Billboard Japan Hot 100

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The Billboard Japan Hot 100 is a record chart in Japan. It has been compiled by Billboard Japan and Hanshin Contents Link ever since February 2008.[1] The chart is updated every Wednesday at (JST) and every Thursday at (UTC).

The first number-one song on this chart was "Step and Go" by Arashi on the issue dated March 3, 2008.[2] While most of the songs that have reached number one have been in Japanese, four non-Japanese songs have reached the top position. The first was "Bleeding Love" by Leona Lewis on May 8, 2008; the second one was "Blame It on the Girls" by Mika on September 28, 2009; the third one was "Born This Way" by Lady Gaga on April 11, 2011; and the fourth one was "Glad You Came" by The Wanted on May 20, 2013.[3][4] On the chart dated March 8, 2010, "Hitomi no Screen" by Hey! Say! JUMP became the chart's 100th number-one. AKB48 has earned the most number-one singles with 39 songs.[citation needed]


From the chart's inception in 2008, to December 2010, the chart combined CD single sales data from SoundScan Japan, tracking sales at physical stores across Japan, and radio airplay figures from Japan's then 32 AM and FM radio stations sourced from the Japanese company Plantech.[5] In December 2010, the chart was expanded to include sales from online stores, as well as sales from iTunes Japan.[5] From December 2013, Billboard added two additional factors to the Billboard Japan Hot 100 chart: tweets relating to songs from Twitter data collected by NTT DATA, as well as data sourced from Gracenote on the number of times a CDs has been registered as being inserted into a computer.

From December 7, 2016 onwards, Billboard Japan teamed up with GfK Japan to distribute digital sales of each track on the Hot 100 chart (between the positions of number one to number 50) to the public. The companies will distribute the sales from over 3,900 digital stores nationwide, alongside streaming services with Apple Music, Awa and Line Music, which will commence in 2017 and will be recognised as points (similar to album-equivalent sales).[6]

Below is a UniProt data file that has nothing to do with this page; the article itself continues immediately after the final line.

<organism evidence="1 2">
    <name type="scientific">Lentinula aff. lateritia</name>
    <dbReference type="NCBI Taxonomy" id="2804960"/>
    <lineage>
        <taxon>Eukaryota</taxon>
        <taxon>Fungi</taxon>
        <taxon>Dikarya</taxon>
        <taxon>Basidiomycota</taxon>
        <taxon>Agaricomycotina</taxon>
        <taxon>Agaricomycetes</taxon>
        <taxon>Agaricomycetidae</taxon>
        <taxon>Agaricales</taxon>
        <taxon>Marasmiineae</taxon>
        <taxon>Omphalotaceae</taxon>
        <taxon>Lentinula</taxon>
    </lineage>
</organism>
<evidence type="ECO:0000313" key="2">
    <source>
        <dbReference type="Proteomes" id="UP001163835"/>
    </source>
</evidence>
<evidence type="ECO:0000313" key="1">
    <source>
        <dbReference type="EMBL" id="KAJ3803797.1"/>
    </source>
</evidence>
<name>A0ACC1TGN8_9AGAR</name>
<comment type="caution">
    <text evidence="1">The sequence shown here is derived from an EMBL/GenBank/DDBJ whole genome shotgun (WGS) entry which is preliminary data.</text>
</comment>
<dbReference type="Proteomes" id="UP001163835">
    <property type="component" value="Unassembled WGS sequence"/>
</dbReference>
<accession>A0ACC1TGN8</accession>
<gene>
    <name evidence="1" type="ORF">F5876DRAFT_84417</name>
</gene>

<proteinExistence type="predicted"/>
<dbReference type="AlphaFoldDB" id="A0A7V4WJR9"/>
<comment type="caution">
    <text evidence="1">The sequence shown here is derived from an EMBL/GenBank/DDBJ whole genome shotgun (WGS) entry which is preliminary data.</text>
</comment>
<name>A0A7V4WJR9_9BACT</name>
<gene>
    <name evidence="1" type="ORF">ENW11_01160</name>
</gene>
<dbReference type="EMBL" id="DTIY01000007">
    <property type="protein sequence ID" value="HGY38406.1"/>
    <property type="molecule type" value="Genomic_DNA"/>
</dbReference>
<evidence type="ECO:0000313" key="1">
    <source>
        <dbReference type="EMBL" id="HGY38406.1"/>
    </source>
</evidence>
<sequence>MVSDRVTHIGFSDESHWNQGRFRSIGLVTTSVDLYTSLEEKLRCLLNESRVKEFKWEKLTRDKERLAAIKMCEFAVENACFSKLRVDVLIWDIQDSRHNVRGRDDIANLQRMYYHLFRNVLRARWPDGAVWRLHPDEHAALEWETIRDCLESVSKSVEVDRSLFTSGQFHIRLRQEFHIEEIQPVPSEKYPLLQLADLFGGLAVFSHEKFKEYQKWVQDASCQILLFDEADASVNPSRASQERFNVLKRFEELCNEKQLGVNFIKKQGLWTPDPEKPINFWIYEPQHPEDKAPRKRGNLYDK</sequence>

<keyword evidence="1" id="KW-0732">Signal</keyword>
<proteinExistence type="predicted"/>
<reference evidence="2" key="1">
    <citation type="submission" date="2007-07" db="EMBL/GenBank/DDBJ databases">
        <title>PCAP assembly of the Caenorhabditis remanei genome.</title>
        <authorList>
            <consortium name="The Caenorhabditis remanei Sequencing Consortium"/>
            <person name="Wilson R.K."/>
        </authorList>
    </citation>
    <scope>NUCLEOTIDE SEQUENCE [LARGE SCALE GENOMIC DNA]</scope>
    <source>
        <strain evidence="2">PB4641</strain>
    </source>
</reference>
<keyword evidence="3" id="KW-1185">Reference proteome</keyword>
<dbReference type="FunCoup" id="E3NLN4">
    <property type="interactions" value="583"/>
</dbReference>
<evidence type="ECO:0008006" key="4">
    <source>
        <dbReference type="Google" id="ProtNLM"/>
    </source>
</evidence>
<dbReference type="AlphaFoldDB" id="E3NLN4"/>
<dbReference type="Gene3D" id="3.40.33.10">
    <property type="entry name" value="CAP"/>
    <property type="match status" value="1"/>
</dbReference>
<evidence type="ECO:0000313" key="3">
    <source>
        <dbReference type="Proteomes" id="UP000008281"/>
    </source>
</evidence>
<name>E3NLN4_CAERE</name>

In June 2015, Billboard began publishing the Japan Hot Albums chart, based on a similar methodology to the Billboard Japan Hot 100: combining physical CD sales, digital downloads and Gracenote CD look-ups.[7] Prior to June 2015, Billboard had only published the Japan Top Albums chart: a chart identical to SoundScan Japan's albums chart, except that releases with multiple versions (for example, CD only and CD+DVD editions) had their sales total combined into a single release.[8] The Top Albums chart continues to be published alongside the Hot Albums chart.


  1. ^ "Press Release" (PDF). Billboard (in Japanese). Hanshin Contents Link. 2008-02-28. Retrieved 2009-08-30.[dead link]
  2. ^ "Billboard Japan Chartsビジネス開始のお知らせ" [Announcement of the Marketing Beginning of Billboard Japan Charts] (in Japanese). Kyodo News PR Wire. 2008-02-28. Retrieved 2009-12-23.
  3. ^ "Billboard Japan Year-End Press Release". Billboard (in Japanese). Hanshin Contents Link. 2009-12-12. Archived from the original (PDF) on August 30, 2009. Retrieved 2009-08-30.
  4. ^ "Hot 100". Archived from the original on 2010-07-11. Retrieved 2009-08-30.
  5. ^ a b Dai Onojima. "Japan Hot100がリニューアル" (in Japanese). Prometheus Global Media. Retrieved October 15, 2015.
  6. ^ ビルボードジャパンがストリーミングデータを拡充、セールス数&ポイントも一部公開へ (in Japanese). Prometheus Global Media. Retrieved December 11, 2016.
  7. ^ "Japan Hot100がリニューアル" (in Japanese). Prometheus Global Media. Retrieved October 15, 2015.
  8. ^ "Billboard Japan Top Albums" (in Japanese). Prometheus Global Media. July 21, 2010. Archived from the original on July 26, 2010. Retrieved October 15, 2015.

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